Inflammatory bowel disease (IBD) poses complex issues in pregnancy, but with high-quality care excellent pregnancy outcomes are achievable. In this article, we review the current evidence and recommendations for pregnant women with IBD and aim to provide guidance for clinicians involved in their care. Many women with IBD have poor knowledge about pregnancy-related issues and a substantial minority remains voluntarily childless. Active IBD is associated with an increased risk of preterm birth, low for gestation weight and fetal loss. With the exception of methotrexate and tofacitinib the risk of a flare outweighs the risk of IBD medication and maintenance of remission from IBD should be the main of care. Most women with IBD will experience a normal pregnancy and can have a vaginal delivery. Active perianal Crohn's disease is an absolute and ileal pouch surgery a relative indication for a caesarean section. Breast feeding is beneficial to the infant and the risk from most IBD medications is negligible.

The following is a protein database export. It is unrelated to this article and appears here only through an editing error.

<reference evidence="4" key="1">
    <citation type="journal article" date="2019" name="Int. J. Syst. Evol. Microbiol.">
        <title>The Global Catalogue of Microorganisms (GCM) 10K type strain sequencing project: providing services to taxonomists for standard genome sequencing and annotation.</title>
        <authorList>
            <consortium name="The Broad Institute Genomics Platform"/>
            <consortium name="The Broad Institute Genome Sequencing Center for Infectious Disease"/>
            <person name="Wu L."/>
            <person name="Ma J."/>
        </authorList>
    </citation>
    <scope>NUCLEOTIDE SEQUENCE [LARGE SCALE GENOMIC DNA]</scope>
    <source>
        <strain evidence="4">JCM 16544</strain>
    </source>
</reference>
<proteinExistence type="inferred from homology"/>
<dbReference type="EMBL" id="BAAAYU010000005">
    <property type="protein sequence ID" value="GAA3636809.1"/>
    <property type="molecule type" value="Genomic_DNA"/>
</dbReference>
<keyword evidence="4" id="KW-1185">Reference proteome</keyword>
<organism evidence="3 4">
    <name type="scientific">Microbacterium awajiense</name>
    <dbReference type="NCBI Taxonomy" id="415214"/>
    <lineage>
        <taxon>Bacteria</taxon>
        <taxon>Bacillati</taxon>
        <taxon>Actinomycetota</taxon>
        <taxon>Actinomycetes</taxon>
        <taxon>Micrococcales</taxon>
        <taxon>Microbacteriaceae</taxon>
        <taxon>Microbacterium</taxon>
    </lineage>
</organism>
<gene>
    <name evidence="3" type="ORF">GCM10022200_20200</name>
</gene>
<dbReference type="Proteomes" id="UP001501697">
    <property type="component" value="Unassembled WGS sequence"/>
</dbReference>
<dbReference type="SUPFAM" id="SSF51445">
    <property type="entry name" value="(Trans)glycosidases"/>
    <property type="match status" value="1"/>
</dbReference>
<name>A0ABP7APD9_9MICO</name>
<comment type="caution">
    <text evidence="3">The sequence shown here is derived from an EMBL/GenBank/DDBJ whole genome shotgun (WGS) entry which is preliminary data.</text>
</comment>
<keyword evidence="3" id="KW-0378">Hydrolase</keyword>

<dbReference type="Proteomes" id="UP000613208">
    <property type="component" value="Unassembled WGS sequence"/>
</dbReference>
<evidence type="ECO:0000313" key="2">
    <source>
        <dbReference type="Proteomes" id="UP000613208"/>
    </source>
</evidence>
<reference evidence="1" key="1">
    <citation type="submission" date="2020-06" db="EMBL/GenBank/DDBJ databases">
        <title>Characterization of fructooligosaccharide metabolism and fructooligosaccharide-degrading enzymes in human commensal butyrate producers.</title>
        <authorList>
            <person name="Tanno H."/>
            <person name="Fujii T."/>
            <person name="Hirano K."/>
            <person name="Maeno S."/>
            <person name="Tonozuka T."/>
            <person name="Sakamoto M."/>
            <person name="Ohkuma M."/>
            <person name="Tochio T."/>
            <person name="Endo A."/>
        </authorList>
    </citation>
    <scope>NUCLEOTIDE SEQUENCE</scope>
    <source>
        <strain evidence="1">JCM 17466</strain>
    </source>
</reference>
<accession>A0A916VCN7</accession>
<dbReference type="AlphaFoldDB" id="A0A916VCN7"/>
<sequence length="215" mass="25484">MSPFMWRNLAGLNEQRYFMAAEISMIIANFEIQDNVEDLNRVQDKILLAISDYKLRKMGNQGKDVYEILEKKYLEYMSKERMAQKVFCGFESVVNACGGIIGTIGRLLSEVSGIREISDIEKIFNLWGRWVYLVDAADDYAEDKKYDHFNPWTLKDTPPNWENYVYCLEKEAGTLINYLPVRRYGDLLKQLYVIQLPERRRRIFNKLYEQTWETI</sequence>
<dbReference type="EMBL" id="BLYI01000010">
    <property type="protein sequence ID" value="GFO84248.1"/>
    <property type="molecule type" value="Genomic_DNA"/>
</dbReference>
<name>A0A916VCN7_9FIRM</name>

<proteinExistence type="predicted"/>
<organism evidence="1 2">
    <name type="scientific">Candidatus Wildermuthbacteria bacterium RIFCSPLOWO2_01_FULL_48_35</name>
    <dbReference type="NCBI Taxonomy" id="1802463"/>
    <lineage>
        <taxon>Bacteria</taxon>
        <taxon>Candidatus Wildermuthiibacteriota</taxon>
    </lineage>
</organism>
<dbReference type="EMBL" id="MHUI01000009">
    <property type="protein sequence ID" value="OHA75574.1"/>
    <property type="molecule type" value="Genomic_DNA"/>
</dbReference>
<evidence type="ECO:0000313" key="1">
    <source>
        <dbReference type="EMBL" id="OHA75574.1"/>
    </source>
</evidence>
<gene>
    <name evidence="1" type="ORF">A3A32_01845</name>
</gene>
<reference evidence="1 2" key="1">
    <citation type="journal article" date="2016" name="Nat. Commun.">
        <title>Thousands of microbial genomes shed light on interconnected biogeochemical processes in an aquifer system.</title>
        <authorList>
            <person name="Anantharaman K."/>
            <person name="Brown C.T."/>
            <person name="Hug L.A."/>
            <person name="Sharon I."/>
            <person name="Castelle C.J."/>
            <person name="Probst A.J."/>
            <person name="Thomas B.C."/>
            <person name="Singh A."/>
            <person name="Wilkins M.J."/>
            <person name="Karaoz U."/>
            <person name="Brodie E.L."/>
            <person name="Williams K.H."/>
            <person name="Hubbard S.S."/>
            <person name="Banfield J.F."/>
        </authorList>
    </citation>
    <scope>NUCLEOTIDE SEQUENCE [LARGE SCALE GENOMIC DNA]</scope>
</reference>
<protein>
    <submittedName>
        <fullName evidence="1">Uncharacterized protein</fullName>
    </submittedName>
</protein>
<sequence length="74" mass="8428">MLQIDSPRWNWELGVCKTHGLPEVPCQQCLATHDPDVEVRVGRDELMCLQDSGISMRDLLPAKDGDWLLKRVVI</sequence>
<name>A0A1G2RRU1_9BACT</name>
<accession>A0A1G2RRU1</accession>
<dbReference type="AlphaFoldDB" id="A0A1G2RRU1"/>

Christian P Selinger, Catherine Nelson-Piercy, Aileen Fraser, Veronica Hall, Jimmy Limdi, Lyn Smith, Marie Smith, Reem Nasur, Melanie Gunn, Andrew King, Aarthi Mohan, Khasia Mulgabal, Alexandra Kent, Klaartje Bel Kok, Tracey Glanville